# 15.2 Recursion

Here we go again...

Now that we've done a couple of nested for loops, let's take a look at our favorite problem: recursion.

Consider the recursive function

`f3`

below:public static int f3(int n) {

if (n <= 1)

return 1;

return f3(n-1) + f3(n-1);

}

Let's think of an example of calling

`f3(4)`

:- The first call will return
`f3(4-1) + f3(4-1)`

- Each
`f3(3-1)`

call will branch out to`f3(2-1) + f3(2-1)`

- Then for each
`f3(2-1)`

call, the condition`if (n <= 1)`

will be true, which will return 1. - What we observe at the end is that 1 will be returned 8 times, meaning we have
`f3(2-1)`

summed 8 times. - Therefore,
`f3(4)`

will return 8.

We can visualize this as a tree, where each level represents a recursive call and each node value represents the argument to the function :

Visualization of f3's recursive calls

You can do a couple more examples, and see that this function returns

$2^N-1$

. Visualizing the recursive calls is extremely useful for getting a sense of what the function is doing, and we will discuss a few methods of determining runtime in recursive functions.Based on the visualization below, we can notice that every time we add one to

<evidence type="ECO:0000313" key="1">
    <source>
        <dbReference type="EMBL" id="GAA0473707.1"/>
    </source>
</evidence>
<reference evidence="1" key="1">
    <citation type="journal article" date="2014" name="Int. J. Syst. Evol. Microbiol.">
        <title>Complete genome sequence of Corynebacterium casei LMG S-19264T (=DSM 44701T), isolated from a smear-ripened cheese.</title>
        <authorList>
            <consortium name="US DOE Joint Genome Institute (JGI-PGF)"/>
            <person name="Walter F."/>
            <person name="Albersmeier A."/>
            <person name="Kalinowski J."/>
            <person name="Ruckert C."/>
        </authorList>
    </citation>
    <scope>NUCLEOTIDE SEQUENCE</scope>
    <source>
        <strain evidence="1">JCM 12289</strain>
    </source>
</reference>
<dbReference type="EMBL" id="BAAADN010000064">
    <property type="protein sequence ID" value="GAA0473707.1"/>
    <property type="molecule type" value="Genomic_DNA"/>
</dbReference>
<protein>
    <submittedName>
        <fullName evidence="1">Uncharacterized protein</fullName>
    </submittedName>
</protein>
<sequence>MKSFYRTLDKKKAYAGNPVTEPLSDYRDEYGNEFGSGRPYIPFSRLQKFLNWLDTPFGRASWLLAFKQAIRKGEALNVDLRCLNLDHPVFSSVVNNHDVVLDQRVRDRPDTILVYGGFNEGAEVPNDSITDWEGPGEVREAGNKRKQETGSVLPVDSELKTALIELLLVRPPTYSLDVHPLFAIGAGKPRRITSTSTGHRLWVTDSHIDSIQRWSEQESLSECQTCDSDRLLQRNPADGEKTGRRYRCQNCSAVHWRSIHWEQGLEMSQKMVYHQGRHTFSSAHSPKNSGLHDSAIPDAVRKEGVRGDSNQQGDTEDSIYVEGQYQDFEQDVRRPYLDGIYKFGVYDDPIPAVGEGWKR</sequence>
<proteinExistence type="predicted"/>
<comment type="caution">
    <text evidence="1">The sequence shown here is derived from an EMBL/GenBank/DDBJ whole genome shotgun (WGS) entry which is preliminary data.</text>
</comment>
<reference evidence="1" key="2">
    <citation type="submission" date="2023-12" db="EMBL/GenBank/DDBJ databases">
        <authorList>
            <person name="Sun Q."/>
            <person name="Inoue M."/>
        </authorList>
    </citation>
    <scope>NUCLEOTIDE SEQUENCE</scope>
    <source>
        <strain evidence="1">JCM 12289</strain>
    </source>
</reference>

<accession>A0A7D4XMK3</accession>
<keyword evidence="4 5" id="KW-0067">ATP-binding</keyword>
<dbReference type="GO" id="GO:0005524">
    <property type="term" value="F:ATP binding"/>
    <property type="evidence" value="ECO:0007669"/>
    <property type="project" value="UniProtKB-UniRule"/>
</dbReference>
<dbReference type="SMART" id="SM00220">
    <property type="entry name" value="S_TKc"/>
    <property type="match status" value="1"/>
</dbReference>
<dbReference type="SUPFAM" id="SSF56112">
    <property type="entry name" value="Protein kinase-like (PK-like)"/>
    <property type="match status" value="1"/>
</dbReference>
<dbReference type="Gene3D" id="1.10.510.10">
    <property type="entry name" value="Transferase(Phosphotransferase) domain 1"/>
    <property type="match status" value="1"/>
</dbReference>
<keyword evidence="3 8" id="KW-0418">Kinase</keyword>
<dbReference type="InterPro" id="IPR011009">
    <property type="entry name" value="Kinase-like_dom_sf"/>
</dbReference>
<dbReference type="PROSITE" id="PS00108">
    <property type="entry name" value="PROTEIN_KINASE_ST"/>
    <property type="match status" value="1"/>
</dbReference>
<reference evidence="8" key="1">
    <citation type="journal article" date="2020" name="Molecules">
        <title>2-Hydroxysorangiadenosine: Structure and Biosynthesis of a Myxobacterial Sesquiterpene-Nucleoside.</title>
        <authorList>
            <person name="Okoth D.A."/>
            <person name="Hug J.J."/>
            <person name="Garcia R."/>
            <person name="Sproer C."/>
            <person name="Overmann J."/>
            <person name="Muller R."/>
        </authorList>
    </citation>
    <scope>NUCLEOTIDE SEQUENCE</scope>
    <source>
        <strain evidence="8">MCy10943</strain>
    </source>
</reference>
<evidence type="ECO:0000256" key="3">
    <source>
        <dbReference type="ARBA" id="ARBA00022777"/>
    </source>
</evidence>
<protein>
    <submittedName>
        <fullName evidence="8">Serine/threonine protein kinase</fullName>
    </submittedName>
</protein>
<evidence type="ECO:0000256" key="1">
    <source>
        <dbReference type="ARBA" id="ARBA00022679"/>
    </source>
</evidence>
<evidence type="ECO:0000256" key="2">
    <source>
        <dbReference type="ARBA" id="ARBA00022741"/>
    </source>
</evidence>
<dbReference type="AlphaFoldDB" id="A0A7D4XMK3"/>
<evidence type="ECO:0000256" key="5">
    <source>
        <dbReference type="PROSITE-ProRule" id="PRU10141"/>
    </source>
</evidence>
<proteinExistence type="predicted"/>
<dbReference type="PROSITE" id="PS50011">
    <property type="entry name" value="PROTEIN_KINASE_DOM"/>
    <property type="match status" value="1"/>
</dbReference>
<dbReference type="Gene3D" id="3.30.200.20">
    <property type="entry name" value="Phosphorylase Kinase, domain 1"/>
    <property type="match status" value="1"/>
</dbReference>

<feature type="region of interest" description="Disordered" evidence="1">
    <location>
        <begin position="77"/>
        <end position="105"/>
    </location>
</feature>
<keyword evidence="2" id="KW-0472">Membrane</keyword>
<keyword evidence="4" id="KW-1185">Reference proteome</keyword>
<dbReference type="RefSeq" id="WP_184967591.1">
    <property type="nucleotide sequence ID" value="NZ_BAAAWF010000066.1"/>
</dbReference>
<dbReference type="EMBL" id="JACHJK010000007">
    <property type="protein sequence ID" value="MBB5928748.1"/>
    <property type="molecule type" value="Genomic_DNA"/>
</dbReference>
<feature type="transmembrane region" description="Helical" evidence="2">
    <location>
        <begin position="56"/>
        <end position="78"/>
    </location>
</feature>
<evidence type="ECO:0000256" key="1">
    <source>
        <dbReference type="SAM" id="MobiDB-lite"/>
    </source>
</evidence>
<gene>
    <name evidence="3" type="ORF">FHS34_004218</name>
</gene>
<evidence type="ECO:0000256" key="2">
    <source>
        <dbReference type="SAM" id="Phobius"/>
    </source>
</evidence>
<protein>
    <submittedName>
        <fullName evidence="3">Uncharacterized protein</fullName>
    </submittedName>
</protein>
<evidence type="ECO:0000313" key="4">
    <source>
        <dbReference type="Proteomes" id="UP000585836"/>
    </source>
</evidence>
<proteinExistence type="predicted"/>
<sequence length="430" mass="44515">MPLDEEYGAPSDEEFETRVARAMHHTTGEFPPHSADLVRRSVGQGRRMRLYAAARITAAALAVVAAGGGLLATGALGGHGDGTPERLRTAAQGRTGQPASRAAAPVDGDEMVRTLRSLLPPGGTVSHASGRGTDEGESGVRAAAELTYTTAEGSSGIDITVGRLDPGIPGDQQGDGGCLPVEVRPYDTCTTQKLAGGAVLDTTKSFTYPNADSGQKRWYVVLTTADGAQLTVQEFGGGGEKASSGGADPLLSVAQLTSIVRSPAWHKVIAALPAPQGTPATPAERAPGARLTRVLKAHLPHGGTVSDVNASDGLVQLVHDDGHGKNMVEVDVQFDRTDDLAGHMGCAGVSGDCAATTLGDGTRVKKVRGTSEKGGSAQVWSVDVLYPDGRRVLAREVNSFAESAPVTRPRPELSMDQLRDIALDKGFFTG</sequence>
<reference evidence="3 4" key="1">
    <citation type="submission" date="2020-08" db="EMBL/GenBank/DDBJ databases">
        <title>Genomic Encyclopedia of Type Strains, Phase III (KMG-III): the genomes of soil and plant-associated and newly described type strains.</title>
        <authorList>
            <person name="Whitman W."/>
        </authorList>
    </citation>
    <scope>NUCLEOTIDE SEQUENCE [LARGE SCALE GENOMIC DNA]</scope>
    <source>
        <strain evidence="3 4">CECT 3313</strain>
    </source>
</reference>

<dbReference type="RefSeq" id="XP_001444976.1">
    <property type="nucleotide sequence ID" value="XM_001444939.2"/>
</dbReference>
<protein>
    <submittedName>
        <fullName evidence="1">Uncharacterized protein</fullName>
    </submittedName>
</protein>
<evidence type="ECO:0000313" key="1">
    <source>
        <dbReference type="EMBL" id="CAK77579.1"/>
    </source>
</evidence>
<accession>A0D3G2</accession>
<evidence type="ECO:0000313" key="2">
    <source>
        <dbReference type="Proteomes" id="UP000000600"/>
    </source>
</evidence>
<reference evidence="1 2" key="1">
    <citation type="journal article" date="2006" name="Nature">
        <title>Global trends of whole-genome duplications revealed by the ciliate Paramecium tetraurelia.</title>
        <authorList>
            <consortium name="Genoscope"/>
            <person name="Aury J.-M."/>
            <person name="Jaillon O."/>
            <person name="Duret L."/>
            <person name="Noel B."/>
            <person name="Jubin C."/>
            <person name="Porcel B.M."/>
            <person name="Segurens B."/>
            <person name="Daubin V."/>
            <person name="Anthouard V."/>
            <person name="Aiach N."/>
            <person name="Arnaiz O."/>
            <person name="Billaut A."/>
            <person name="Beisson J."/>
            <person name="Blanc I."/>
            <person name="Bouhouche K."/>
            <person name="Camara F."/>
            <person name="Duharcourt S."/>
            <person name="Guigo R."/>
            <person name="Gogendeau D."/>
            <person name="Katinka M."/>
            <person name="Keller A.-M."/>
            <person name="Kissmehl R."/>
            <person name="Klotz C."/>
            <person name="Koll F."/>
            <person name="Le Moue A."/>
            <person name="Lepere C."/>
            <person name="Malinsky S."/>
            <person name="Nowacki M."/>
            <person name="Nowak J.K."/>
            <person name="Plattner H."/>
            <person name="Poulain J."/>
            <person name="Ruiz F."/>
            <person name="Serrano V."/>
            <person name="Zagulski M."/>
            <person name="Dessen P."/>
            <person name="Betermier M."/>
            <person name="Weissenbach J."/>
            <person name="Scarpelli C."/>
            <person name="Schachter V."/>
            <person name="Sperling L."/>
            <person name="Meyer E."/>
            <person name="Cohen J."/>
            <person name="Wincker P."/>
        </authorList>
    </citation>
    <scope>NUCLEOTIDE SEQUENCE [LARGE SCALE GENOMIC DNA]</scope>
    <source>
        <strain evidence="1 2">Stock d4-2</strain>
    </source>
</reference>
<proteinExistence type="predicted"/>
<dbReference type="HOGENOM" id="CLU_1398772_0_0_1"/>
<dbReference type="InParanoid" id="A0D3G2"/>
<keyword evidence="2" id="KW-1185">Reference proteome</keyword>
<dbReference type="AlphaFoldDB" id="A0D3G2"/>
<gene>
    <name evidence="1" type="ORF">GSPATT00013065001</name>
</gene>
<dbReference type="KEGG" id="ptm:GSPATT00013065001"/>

`n`

we double the amount of work that has to be done:Then, adding one to

`n`

N times means doubling the amount of work N times, which results in the intuitive answer for runtime to be $2^N$

.Another way to approach this problem is to count the number of calls to

`f3`

involved. Utilizing the same tree visualization above, we can see that the number of calls to f3 at each recursive level is equivalent to *the number of nodes at each recursive level**of the tree. For instance, the number of calls we made to*`f3 `

at the top level is 1, at the second level is 2, at the third level is 4, etc. The total number of calls to f3 then is the

**sum**of the number of nodes at each recursive level, which can be expressed as the equation below:$C(N)=1+2+4+...+2^{N-1}$

Applying the formula we saw earlier for the sum of the first powers of 2:

$1+2+4+8+...+Q=2Q−1$

Substituting

$Q$

with $2^{N-1}$

, we get:$C(N)=2Q−1=2(2^{N-1})-1=2^N-1
$

The work during

*each call*is constant , so the overall runtime for`f3`

is $\theta(2^N)$

.This method is not required reading and is outside of the course scope, but worth mentioning for interest's sake.

We can use a "recurrence relation" to count the number of calls, instead of an algebraic approach. This looks like:

$C(1)=1 C(N) = 2C(N-1) + 1$

Expanding this out with a method we will not go over but you can read about in the slides or online, we reach a similar sum to the one above. We can then again reduce it to

$2^N - 1$

, reaching the same result of $\theta(2^N)$

.Last modified 1yr ago